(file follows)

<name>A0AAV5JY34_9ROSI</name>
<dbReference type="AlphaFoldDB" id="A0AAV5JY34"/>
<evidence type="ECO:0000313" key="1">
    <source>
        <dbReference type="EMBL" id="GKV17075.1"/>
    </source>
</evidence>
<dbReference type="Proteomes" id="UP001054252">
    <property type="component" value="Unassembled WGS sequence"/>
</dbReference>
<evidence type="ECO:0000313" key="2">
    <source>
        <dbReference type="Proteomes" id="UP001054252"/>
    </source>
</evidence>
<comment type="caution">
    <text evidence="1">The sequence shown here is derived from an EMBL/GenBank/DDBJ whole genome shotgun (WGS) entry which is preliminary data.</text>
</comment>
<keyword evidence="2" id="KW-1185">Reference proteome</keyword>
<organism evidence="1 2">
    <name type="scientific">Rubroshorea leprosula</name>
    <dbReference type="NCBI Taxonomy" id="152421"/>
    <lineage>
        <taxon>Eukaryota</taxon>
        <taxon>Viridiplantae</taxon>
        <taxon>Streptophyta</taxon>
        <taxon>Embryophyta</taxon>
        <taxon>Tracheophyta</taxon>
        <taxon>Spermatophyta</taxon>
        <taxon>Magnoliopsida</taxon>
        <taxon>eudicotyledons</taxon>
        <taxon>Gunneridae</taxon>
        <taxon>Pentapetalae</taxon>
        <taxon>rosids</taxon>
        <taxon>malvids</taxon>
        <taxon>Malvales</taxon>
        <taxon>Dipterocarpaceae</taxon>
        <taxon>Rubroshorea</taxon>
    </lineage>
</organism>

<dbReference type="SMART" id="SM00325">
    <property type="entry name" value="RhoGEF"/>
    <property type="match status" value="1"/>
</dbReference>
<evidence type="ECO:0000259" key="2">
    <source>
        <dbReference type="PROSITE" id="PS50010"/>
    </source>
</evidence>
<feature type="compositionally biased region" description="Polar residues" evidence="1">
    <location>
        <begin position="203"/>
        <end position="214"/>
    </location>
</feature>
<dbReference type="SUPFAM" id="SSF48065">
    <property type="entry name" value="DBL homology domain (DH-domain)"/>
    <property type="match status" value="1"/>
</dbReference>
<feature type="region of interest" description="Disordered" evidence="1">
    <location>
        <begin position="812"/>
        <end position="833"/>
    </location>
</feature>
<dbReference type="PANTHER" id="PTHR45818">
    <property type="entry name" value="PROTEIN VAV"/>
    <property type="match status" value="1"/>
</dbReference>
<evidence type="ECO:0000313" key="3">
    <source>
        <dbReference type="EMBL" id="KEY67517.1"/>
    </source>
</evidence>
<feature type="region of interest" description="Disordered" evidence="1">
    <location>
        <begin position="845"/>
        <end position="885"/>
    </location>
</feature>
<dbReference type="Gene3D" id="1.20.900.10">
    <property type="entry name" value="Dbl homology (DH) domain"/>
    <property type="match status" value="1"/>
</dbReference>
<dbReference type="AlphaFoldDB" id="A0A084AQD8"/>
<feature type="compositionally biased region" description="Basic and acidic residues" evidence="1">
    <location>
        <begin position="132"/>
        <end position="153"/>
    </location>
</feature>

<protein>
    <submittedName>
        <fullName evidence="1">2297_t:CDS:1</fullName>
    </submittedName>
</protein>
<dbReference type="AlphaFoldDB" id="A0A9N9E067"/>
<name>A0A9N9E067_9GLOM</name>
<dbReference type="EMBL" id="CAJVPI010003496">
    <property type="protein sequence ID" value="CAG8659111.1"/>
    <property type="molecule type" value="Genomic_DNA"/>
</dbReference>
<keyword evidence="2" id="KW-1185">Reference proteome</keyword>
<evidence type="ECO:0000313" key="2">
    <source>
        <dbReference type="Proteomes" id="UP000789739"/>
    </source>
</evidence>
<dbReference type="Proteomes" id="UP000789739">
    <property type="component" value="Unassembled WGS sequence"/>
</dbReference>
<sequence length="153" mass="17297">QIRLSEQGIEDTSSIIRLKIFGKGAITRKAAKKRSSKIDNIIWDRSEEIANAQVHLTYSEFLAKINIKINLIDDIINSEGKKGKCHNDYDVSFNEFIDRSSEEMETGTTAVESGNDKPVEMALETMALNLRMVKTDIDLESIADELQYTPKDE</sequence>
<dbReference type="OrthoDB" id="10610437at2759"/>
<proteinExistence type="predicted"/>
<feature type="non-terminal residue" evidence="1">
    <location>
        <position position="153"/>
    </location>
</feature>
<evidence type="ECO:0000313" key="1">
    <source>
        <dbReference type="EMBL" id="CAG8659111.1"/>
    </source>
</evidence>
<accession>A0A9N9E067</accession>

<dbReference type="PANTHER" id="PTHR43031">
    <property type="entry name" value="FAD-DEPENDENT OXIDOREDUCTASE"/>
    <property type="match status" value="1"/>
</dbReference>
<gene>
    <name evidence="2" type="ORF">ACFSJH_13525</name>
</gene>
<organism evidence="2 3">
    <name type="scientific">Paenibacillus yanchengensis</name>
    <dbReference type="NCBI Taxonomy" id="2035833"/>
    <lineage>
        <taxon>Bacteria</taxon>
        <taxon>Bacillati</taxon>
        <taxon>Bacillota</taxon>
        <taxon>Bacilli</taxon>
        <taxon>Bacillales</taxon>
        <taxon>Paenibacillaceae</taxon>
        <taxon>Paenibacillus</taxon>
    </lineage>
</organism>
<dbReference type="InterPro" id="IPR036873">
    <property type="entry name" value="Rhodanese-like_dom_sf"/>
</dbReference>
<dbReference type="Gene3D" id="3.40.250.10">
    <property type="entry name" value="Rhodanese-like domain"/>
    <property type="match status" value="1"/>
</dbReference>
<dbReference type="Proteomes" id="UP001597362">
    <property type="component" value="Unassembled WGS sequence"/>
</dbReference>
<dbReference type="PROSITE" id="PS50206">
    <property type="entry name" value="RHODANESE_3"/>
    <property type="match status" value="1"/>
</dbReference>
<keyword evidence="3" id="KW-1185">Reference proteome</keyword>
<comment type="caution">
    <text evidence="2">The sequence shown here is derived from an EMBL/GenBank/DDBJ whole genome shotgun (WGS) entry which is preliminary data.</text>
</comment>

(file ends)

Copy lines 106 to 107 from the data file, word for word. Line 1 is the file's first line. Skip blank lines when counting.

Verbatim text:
        <dbReference type="Proteomes" id="UP000789739"/>
    </source>